Calcium Channel Blockers (CCB)

Calcium Channel Blockers (CCB)

Calcium channel blockers promote vasodilator activity (and reduce blood pressure) by reducing calcium influx into vascular smooth muscle cells.

Anesthesia and calcium channel blocker: Calcium channel blockers can have significant interactions with anesthetic agents.

  • All agents appear to potentiate both depolarizing and nondepolarizing neuromuscular blocking agents and the circulatory effects of volatile agents.
  • Verapamil may also modestly decrease anesthetic requirements. Both verapamil and diltiazem can potentiate depression of cardiac contractility and conduction in the AV node by volatile anesthetics.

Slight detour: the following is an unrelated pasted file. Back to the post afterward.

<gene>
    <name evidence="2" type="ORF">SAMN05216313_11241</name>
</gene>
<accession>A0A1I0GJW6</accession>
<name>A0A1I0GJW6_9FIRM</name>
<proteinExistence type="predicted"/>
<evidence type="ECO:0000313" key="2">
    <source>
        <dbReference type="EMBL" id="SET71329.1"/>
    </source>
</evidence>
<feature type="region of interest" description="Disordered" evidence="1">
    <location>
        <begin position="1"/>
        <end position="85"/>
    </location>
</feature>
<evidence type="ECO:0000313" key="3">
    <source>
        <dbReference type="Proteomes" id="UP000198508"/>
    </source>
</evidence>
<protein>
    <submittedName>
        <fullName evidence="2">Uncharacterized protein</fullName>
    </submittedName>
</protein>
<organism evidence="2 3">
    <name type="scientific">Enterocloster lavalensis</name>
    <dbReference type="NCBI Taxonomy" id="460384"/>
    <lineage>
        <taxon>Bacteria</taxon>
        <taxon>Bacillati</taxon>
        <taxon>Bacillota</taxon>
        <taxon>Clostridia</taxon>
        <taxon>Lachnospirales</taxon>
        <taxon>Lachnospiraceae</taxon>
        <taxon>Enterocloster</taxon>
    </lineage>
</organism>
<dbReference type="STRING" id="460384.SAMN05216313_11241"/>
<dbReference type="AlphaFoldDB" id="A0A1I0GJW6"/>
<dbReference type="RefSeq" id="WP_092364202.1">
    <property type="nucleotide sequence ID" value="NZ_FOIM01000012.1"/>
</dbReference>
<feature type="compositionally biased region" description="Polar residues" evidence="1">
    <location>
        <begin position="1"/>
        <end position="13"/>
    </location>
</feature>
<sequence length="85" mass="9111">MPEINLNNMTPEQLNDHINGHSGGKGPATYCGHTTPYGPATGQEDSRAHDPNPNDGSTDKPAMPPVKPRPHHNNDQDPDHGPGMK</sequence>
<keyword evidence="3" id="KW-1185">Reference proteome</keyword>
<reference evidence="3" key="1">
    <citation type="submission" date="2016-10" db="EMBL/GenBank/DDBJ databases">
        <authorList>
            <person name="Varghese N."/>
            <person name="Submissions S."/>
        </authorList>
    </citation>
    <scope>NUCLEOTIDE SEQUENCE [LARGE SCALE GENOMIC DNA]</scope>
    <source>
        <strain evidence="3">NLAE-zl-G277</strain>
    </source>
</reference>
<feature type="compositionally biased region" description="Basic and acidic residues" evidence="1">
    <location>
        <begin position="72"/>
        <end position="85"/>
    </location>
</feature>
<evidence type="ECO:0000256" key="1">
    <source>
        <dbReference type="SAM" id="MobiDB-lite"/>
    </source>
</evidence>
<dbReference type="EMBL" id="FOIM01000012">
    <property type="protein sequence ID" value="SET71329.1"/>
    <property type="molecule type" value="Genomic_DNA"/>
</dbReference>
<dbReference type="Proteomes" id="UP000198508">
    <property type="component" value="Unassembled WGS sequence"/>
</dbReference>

• Nifedipine potent effects on the systemic blood pressure may precipitate hypotension, reflex tachycardia, or both; its fast-onset preparations (eg, sublingual) have been associated with MI in some patients.
  • Calcium channel blockers potentiate the hypotensive effects of volatile anaesthetics Verapamil (and to a lesser extent diltiazem) has additive effects with halothane on cardiac conduction and contractility, with the potential for bradycardia and myocardial depression.
  • Plasma concentrations of verapamil are increased during anaesthesia with volatile agents, possibly because of decreased hepatic blood flow.
  • Verapamil has been shown to decrease the MAC of halothane; nifedipine enhances the analgesic effects of morphine.

Viimeksi muutettu: keskiviikko, 16 marraskuu 2016, 16:06